and you continued that example in your outpouring of emotion to the Hospice worker—despite it perplexing even yourself….
    I find this to be a beautiful tale Melissa—as you continue the blessing in recounting what happened—
    it matters not that you weren’t there that particular day he died but that you had been there prior—helping to prepare this man for what he was to soon experience—his homecoming…and you helped with the good-bye party!!!
    thank you for sharing….

    Liked by 1 person

    1. I didn’t go into too much detail in the body of the post but I did come the morning he died, he had dies at 9 am and I arrived at 11:15 not knowing. I was going to call before I came but since the wife has what I suspect is dimensia, I knew she wouldn’t remember me calling. When I came he was still in the other room, they hadn’t come for him yet, which made it that much harder. I didn’t want to go into the room since he was still there, but nurse said that it was ok (maybe not ok for me in my mind though)! I did walk in and saw him and that was just so hard. The church does not prepare us for these things in these “ministries,” the sight of death and the emotions it brings. It wasn’t that I was afraid, it was that I just didn’t want to look.
      I look at all kinds of gruesome photos as part of my job, even reviewed some photos from a murder the other day. Those still bother me, but knowing someone and being right there up close to death is quite another, even if you did not know them that well…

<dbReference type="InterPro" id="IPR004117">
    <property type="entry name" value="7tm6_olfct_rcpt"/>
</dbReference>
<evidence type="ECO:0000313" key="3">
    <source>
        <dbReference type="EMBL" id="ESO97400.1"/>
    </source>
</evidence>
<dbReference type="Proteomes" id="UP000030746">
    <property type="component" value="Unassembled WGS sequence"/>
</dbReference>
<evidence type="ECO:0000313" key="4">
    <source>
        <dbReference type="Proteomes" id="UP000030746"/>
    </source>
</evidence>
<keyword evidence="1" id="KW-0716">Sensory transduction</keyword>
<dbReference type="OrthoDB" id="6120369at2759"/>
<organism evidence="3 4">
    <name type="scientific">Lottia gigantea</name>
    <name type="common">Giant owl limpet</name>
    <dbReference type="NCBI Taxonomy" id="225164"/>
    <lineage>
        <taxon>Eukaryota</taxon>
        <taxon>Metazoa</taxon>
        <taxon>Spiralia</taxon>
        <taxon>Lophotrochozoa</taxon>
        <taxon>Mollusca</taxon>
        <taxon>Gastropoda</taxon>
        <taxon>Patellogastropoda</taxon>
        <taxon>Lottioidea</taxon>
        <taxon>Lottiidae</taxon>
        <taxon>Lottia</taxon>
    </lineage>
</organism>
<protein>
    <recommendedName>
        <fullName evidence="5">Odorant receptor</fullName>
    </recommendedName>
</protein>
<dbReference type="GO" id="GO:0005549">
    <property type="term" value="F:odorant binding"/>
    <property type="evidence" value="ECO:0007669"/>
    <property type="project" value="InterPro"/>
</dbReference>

I did have a great sense of peace, a real sense of purpose, a thought running through my mind of what “ministry” had become. That I was able to serve him the Lord’s body, that he felt connected to the church despite being there, and that to him the mass was as beautiful as Jesus…
      I am still processing my thoughts and the lessons God is teaching me. My eyes are wide open. I want to be Mary…
      Love you,

      Liked by 1 person

      1. I know that was a very hard thing for you as it would be for most of us.
        I remember when mother was in the hospital dying of cancer…I was 25 and she was just 53. She has slipped into a coma—at the time, I thought this was what death must be like… but I was wrong.
        I can remember asking an older friend “why doesn’t He (God) just take her…why is He allowing her to just lay here like this…”
        But my friend told me that we don’t know what is going on between mother and God and to what she and He may need to still work out….it was only when she did finally silently die—moving from this life to the next, that I was struck by the very stillness of death.
        When I went into that hospital room to see her I was suddenly so very aware that she was not there…and it was the angels I heard in my head…”why are you seeking the living among the dead…”
        We in the US, western culture, do not do death any justice.
        We shun it, consider it almost taboo as we spend our lives constantly running from it and don’t even call it what it is…as everyone will never say that someone “died” but rather that “they passed”…
        and not even “passed away” any longer, as it is shortened to simply “passed”—like an after thought of merely passing by or passing a test…
        odd really….

        Liked by 1 person